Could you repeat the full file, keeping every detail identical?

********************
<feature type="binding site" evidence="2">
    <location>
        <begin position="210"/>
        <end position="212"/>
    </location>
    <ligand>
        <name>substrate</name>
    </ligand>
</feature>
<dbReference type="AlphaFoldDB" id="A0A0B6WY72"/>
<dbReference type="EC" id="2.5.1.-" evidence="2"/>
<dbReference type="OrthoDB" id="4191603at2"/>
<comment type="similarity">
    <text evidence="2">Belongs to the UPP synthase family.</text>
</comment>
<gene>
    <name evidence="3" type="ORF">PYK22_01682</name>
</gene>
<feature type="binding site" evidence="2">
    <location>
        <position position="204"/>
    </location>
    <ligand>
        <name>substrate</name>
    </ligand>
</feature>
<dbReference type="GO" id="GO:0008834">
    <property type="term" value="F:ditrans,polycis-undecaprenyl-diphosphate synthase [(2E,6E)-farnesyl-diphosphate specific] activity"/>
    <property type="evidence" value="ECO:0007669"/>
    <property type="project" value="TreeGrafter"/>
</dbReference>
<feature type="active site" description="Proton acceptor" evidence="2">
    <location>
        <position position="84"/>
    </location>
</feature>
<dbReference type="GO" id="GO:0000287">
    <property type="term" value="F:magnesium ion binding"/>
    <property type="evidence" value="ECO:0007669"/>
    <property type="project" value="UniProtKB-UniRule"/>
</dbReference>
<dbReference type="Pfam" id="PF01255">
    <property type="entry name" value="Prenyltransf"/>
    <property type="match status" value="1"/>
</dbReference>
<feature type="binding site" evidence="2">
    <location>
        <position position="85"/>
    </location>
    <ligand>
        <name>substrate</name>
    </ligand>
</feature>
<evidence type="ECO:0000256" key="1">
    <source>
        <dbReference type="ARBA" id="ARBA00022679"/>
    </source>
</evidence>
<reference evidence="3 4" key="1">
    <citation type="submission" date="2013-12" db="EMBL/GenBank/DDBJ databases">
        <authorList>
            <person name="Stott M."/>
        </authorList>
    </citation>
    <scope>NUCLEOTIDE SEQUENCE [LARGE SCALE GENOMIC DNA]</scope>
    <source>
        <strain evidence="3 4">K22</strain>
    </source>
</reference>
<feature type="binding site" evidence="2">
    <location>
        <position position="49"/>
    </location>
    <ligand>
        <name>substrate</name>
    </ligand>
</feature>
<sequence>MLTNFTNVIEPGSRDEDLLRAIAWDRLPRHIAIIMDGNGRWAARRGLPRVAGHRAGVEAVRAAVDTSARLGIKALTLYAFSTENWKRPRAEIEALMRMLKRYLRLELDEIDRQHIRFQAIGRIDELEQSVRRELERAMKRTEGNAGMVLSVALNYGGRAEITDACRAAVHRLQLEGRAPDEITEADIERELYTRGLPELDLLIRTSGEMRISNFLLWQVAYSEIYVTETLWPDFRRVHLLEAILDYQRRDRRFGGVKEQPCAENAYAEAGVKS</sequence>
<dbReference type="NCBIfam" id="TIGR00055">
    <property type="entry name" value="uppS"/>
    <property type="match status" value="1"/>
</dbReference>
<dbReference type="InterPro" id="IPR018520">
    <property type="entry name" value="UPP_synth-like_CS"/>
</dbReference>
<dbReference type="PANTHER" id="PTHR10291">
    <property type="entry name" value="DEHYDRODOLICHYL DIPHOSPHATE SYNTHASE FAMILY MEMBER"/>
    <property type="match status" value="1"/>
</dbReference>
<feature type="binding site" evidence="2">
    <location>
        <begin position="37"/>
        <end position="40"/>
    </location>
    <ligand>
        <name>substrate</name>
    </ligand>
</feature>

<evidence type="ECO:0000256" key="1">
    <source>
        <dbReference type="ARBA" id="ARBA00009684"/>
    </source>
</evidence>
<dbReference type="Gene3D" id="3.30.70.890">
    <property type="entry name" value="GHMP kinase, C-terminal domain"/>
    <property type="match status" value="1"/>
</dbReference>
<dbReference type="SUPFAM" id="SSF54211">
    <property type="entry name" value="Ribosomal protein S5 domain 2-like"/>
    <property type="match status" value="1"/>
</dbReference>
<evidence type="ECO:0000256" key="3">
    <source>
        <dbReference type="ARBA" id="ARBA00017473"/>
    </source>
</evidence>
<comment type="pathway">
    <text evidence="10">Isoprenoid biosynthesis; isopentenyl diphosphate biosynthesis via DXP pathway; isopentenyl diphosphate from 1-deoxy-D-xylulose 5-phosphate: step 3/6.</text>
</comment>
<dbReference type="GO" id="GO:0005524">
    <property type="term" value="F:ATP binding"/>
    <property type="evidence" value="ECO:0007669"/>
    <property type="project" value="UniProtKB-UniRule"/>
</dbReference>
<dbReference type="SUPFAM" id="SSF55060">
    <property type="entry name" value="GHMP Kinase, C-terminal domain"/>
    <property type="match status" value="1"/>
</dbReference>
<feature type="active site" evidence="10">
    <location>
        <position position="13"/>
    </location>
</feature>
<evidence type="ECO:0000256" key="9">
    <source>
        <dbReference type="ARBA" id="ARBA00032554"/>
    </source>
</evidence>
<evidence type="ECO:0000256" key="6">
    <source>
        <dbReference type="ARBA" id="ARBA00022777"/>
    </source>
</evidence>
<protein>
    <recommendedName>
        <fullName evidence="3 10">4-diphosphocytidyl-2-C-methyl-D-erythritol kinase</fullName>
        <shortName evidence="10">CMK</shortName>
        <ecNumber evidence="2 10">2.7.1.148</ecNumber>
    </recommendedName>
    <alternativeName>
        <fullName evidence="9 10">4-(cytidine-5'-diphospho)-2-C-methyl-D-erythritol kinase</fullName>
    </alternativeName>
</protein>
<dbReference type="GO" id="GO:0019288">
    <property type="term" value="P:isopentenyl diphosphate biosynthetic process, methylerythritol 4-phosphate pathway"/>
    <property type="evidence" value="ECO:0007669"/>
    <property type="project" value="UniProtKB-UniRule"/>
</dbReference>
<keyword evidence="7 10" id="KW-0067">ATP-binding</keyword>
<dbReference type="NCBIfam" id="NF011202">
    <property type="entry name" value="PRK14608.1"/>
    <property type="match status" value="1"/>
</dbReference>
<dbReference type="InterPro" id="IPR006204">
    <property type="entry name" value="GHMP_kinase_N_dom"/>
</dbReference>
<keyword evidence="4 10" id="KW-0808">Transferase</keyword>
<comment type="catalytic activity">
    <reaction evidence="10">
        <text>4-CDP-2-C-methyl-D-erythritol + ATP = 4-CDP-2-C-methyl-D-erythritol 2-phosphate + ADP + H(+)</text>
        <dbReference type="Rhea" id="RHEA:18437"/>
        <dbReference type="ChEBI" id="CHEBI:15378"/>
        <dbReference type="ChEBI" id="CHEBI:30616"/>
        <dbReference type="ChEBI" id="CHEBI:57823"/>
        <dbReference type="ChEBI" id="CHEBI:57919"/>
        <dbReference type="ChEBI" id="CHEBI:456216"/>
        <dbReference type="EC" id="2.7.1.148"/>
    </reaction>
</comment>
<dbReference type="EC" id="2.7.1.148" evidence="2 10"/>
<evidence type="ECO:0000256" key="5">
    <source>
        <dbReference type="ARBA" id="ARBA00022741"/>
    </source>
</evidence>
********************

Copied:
<feature type="binding site" evidence="2">
    <location>
        <begin position="210"/>
        <end position="212"/>
    </location>
    <ligand>
        <name>substrate</name>
    </ligand>
</feature>
<dbReference type="AlphaFoldDB" id="A0A0B6WY72"/>
<dbReference type="EC" id="2.5.1.-" evidence="2"/>
<dbReference type="OrthoDB" id="4191603at2"/>
<comment type="similarity">
    <text evidence="2">Belongs to the UPP synthase family.</text>
</comment>
<gene>
    <name evidence="3" type="ORF">PYK22_01682</name>
</gene>
<feature type="binding site" evidence="2">
    <location>
        <position position="204"/>
    </location>
    <ligand>
        <name>substrate</name>
    </ligand>
</feature>
<dbReference type="GO" id="GO:0008834">
    <property type="term" value="F:ditrans,polycis-undecaprenyl-diphosphate synthase [(2E,6E)-farnesyl-diphosphate specific] activity"/>
    <property type="evidence" value="ECO:0007669"/>
    <property type="project" value="TreeGrafter"/>
</dbReference>
<feature type="active site" description="Proton acceptor" evidence="2">
    <location>
        <position position="84"/>
    </location>
</feature>
<dbReference type="GO" id="GO:0000287">
    <property type="term" value="F:magnesium ion binding"/>
    <property type="evidence" value="ECO:0007669"/>
    <property type="project" value="UniProtKB-UniRule"/>
</dbReference>
<dbReference type="Pfam" id="PF01255">
    <property type="entry name" value="Prenyltransf"/>
    <property type="match status" value="1"/>
</dbReference>
<feature type="binding site" evidence="2">
    <location>
        <position position="85"/>
    </location>
    <ligand>
        <name>substrate</name>
    </ligand>
</feature>
<evidence type="ECO:0000256" key="1">
    <source>
        <dbReference type="ARBA" id="ARBA00022679"/>
    </source>
</evidence>
<reference evidence="3 4" key="1">
    <citation type="submission" date="2013-12" db="EMBL/GenBank/DDBJ databases">
        <authorList>
            <person name="Stott M."/>
        </authorList>
    </citation>
    <scope>NUCLEOTIDE SEQUENCE [LARGE SCALE GENOMIC DNA]</scope>
    <source>
        <strain evidence="3 4">K22</strain>
    </source>
</reference>
<feature type="binding site" evidence="2">
    <location>
        <position position="49"/>
    </location>
    <ligand>
        <name>substrate</name>
    </ligand>
</feature>
<sequence>MLTNFTNVIEPGSRDEDLLRAIAWDRLPRHIAIIMDGNGRWAARRGLPRVAGHRAGVEAVRAAVDTSARLGIKALTLYAFSTENWKRPRAEIEALMRMLKRYLRLELDEIDRQHIRFQAIGRIDELEQSVRRELERAMKRTEGNAGMVLSVALNYGGRAEITDACRAAVHRLQLEGRAPDEITEADIERELYTRGLPELDLLIRTSGEMRISNFLLWQVAYSEIYVTETLWPDFRRVHLLEAILDYQRRDRRFGGVKEQPCAENAYAEAGVKS</sequence>
<dbReference type="NCBIfam" id="TIGR00055">
    <property type="entry name" value="uppS"/>
    <property type="match status" value="1"/>
</dbReference>
<dbReference type="InterPro" id="IPR018520">
    <property type="entry name" value="UPP_synth-like_CS"/>
</dbReference>
<dbReference type="PANTHER" id="PTHR10291">
    <property type="entry name" value="DEHYDRODOLICHYL DIPHOSPHATE SYNTHASE FAMILY MEMBER"/>
    <property type="match status" value="1"/>
</dbReference>
<feature type="binding site" evidence="2">
    <location>
        <begin position="37"/>
        <end position="40"/>
    </location>
    <ligand>
        <name>substrate</name>
    </ligand>
</feature>

<evidence type="ECO:0000256" key="1">
    <source>
        <dbReference type="ARBA" id="ARBA00009684"/>
    </source>
</evidence>
<dbReference type="Gene3D" id="3.30.70.890">
    <property type="entry name" value="GHMP kinase, C-terminal domain"/>
    <property type="match status" value="1"/>
</dbReference>
<dbReference type="SUPFAM" id="SSF54211">
    <property type="entry name" value="Ribosomal protein S5 domain 2-like"/>
    <property type="match status" value="1"/>
</dbReference>
<evidence type="ECO:0000256" key="3">
    <source>
        <dbReference type="ARBA" id="ARBA00017473"/>
    </source>
</evidence>
<comment type="pathway">
    <text evidence="10">Isoprenoid biosynthesis; isopentenyl diphosphate biosynthesis via DXP pathway; isopentenyl diphosphate from 1-deoxy-D-xylulose 5-phosphate: step 3/6.</text>
</comment>
<dbReference type="GO" id="GO:0005524">
    <property type="term" value="F:ATP binding"/>
    <property type="evidence" value="ECO:0007669"/>
    <property type="project" value="UniProtKB-UniRule"/>
</dbReference>
<dbReference type="SUPFAM" id="SSF55060">
    <property type="entry name" value="GHMP Kinase, C-terminal domain"/>
    <property type="match status" value="1"/>
</dbReference>
<feature type="active site" evidence="10">
    <location>
        <position position="13"/>
    </location>
</feature>
<evidence type="ECO:0000256" key="9">
    <source>
        <dbReference type="ARBA" id="ARBA00032554"/>
    </source>
</evidence>
<evidence type="ECO:0000256" key="6">
    <source>
        <dbReference type="ARBA" id="ARBA00022777"/>
    </source>
</evidence>
<protein>
    <recommendedName>
        <fullName evidence="3 10">4-diphosphocytidyl-2-C-methyl-D-erythritol kinase</fullName>
        <shortName evidence="10">CMK</shortName>
        <ecNumber evidence="2 10">2.7.1.148</ecNumber>
    </recommendedName>
    <alternativeName>
        <fullName evidence="9 10">4-(cytidine-5'-diphospho)-2-C-methyl-D-erythritol kinase</fullName>
    </alternativeName>
</protein>
<dbReference type="GO" id="GO:0019288">
    <property type="term" value="P:isopentenyl diphosphate biosynthetic process, methylerythritol 4-phosphate pathway"/>
    <property type="evidence" value="ECO:0007669"/>
    <property type="project" value="UniProtKB-UniRule"/>
</dbReference>
<keyword evidence="7 10" id="KW-0067">ATP-binding</keyword>
<dbReference type="NCBIfam" id="NF011202">
    <property type="entry name" value="PRK14608.1"/>
    <property type="match status" value="1"/>
</dbReference>
<dbReference type="InterPro" id="IPR006204">
    <property type="entry name" value="GHMP_kinase_N_dom"/>
</dbReference>
<keyword evidence="4 10" id="KW-0808">Transferase</keyword>
<comment type="catalytic activity">
    <reaction evidence="10">
        <text>4-CDP-2-C-methyl-D-erythritol + ATP = 4-CDP-2-C-methyl-D-erythritol 2-phosphate + ADP + H(+)</text>
        <dbReference type="Rhea" id="RHEA:18437"/>
        <dbReference type="ChEBI" id="CHEBI:15378"/>
        <dbReference type="ChEBI" id="CHEBI:30616"/>
        <dbReference type="ChEBI" id="CHEBI:57823"/>
        <dbReference type="ChEBI" id="CHEBI:57919"/>
        <dbReference type="ChEBI" id="CHEBI:456216"/>
        <dbReference type="EC" id="2.7.1.148"/>
    </reaction>
</comment>
<dbReference type="EC" id="2.7.1.148" evidence="2 10"/>
<evidence type="ECO:0000256" key="5">
    <source>
        <dbReference type="ARBA" id="ARBA00022741"/>
    </source>
</evidence>